But there was one big issue with all this which we hadn’t fully internalized until it happened: the misalignment between the company’s CEO and the early stage investor around the IPO, before, during and after.
Think about this. We back a founder and their vision within months of the company being formed. We invest over multiple rounds and build a deep, multi-year relationship with the founder and the team, invariably going through tremendous struggles and near-death experiences before coming out the other end with an exciting, valuable, high growth business. Then years go by and the company has achieved IPO scale. We as seed stage investors would like to get an exit at some point within, say, 7–10 years, while founders might intend to run the company forever. So when a company has achieved IPO scale, and especially when the company in question doesn’t need money (as TTD did not — they generated mounds of cash and truly built the business on $8m in capital), what’s the motivation for the founder supporting a public exit? Some CEOs embrace it, others don’t. And when there is a public/private market arbitrage (meaning that while there is abundant capital for private secondaries, I’d argue that the pricing isn’t a true proxy for a public market security, as you’re able to access a much broader array of investors in a public format than otherwise), it can lead to tense discussions where nary friction had been experienced in the prevailing 5, 7, 10 years.
In TTD’s case the CEO did want to take the company public, which made things easier. However, when it came to strategies for turning our stock into distributable proceeds, tensions arose. Ultimately we used our contractual right and exercised our second demand registration, but it created a rift that was the result of our misaligned timing and goals. We did what we believed was truly best for our LPs (massive net cash returns), our business (securing a top decile first fund as well as our brand and reputation) and the company (removing the largest source of overhang in an organized manner through a registered offering in conjunction with the company), but the CEO didn’t want us to do it when we did, and therein lies the rub. And regardless of whether or not we were “right”, e.g., we got what we wanted and the stock continued to climb after the IA overhang was substantially removed, when disagreements between partners go to the legal documents you know that things are in a bad place. And while I wouldn’t have made different decisions, I would have sought to game out future scenarios much more thoroughly and discussed this at length with the CEO such that our decision to use the second demand wasn’t made under such a compressed time frame. This is perhaps the biggest learning of this episode and something which we aspire to process with our pre-IPO CEOs much more fully than we did in this circumstance.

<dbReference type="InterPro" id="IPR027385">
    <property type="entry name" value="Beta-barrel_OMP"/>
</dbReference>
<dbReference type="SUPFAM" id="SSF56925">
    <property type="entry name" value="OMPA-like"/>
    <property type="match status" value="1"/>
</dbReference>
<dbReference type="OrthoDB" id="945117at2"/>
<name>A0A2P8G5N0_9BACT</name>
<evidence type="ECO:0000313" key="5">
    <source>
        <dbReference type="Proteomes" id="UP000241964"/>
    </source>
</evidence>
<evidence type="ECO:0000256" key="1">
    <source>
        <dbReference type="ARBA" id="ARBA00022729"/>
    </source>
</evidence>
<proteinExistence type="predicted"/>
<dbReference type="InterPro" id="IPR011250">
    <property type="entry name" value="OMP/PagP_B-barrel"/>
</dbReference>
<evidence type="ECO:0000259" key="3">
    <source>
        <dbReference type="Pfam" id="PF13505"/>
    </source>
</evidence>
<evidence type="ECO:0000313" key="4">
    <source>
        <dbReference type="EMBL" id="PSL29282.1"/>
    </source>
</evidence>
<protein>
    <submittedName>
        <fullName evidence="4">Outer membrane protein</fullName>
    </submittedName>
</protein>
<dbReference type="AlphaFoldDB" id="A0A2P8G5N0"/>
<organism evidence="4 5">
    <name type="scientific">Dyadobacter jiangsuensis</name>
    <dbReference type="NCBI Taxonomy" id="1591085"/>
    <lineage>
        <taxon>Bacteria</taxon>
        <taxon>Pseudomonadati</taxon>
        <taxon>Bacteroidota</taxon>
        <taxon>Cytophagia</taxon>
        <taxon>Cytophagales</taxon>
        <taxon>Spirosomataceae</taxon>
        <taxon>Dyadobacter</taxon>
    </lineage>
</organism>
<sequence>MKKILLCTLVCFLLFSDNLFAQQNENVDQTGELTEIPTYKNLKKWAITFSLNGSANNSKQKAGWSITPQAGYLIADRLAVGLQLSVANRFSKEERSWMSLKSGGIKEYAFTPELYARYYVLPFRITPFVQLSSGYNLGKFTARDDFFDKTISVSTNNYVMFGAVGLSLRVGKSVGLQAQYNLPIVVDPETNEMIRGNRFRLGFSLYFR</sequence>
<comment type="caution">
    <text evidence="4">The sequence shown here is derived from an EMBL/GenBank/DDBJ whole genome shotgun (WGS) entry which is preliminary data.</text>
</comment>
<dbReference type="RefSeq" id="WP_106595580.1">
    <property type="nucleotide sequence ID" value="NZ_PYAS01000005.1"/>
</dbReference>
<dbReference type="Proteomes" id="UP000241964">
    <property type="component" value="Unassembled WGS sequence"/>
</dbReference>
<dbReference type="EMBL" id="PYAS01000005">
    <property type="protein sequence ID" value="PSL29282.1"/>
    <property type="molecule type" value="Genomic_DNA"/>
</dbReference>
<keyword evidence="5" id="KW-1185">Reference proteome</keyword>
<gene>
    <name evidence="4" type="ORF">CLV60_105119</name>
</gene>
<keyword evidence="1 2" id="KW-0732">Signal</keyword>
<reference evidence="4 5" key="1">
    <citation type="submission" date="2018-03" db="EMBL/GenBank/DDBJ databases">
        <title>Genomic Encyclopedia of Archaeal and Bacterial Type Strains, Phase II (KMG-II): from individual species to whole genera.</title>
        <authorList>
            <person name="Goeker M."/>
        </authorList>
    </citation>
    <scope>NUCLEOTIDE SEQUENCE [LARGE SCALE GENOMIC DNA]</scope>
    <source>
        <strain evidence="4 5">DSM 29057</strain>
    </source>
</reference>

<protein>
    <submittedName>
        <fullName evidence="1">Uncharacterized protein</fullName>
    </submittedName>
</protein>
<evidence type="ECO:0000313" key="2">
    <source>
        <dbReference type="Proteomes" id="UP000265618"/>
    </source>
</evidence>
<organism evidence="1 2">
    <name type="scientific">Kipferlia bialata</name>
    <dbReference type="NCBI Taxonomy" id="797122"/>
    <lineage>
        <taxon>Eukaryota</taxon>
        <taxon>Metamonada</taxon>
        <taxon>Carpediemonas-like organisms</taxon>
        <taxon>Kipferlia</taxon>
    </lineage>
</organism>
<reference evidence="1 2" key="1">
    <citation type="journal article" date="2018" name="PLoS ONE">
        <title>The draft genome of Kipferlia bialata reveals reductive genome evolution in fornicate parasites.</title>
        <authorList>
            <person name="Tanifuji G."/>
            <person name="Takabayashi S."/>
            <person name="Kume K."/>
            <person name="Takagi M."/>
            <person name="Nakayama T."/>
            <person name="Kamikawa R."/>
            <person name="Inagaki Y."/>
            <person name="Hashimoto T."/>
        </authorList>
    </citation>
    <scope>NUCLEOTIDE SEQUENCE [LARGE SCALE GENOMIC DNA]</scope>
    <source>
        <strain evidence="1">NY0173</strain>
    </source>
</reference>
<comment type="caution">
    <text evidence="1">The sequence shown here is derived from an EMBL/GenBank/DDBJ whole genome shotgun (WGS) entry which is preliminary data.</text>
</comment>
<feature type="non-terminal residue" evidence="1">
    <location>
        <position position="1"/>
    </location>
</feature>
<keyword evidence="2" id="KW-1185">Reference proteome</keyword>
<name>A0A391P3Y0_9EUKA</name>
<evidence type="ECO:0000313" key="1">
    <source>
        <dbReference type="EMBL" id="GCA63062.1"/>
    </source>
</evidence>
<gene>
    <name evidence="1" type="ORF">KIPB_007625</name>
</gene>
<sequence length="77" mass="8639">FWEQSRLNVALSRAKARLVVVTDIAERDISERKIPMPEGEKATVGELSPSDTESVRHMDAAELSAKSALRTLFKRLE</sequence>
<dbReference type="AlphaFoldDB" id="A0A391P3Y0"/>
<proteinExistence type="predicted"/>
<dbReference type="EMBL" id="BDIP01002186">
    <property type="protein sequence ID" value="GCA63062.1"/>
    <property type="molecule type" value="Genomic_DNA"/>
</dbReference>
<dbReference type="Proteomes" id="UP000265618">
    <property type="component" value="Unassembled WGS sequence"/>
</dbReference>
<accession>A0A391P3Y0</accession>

To wrap up the TTD story, we distributed the remainder of our stock at much higher prices over the subsequent two years, delivering ~6x net to investors on this position. Our average exit value was $2.25b versus an IPO value of $800m, roughly a 3x from the initial decision not to sell in the offering. It was a fund and franchise-making investment that changed everything for IA. Do you know where TTD is trading today? Over $28b. Yes, you got that right — 35x the IPO price over a 4 year period! The company is a truly generational company and public investors have been rewarded handsomely for backing the CEO and the team. Truth be told, we don’t lose any sleep over this reality as we did our job and did it well. We’re not paid to hold public market stock for long periods, and investors who wanted to hold onto the shares we distributed were able to do so. I did.
So how do we think about LP liquidity going forward? Because of TTD and DDOG in particular, IA Fund I will be a 10x net fund. This has given us a few things that we lacked heading into the TTD IPO:
- Fund I is a generational fund and “made” the firm.
- Fund I demonstrated that we can identify, help build and exit great, category defining companies.
- Fund I put enormous gains in LPs accounts, giving us a lot of latitude in how we think about the timing of realizing value in the future.
- Fund I showed us the importance of building a great LP base that trusts us, is aligned with how we manage the business and is focused on long-term value creation and not short-term distributions.
- Now that IA is viewed as a serious firm, we can focus on optimizing value for LPs without concern for “proving ourselves” .
All of this means that in subsequent IPO circumstances, we can truly analyze our exit parameters much as we assess our follow on investment decisions: what is the risk/reward of specific investment at this particular time and how does it fit with our portfolio? This gets to issues of value, timing and position concentration. We don’t view post-IPO exit decisions any differently than we view opportunities for secondary sales. They follow the same decision rubric, irrespective of whether the exit is to public or private market investors.
One final take-away that really impacts our thinking about future exits is this:
TTD at $28b? DDOG at $34b? My brain couldn’t comprehend the power of these models or how the market would come to value them. And when we look across a bunch of our other companies, they have some similar characteristics that would lead us to believe that they could compound value at extraordinary rates over a long period of time. So perhaps massive registered secondaries won’t be the exit mechanism of choice in the future, but steady stock distributions to smooth our exit proceeds and exit valuation. We’re not sure. Circumstances will dictate. But one word of advice: be early and communicate often with your CEOs about your plans. While they invariably will change, gaming out different scenarios and how it might impact your firm’s exit behavior will save you stress, anxiety and perhaps a long-term relationship.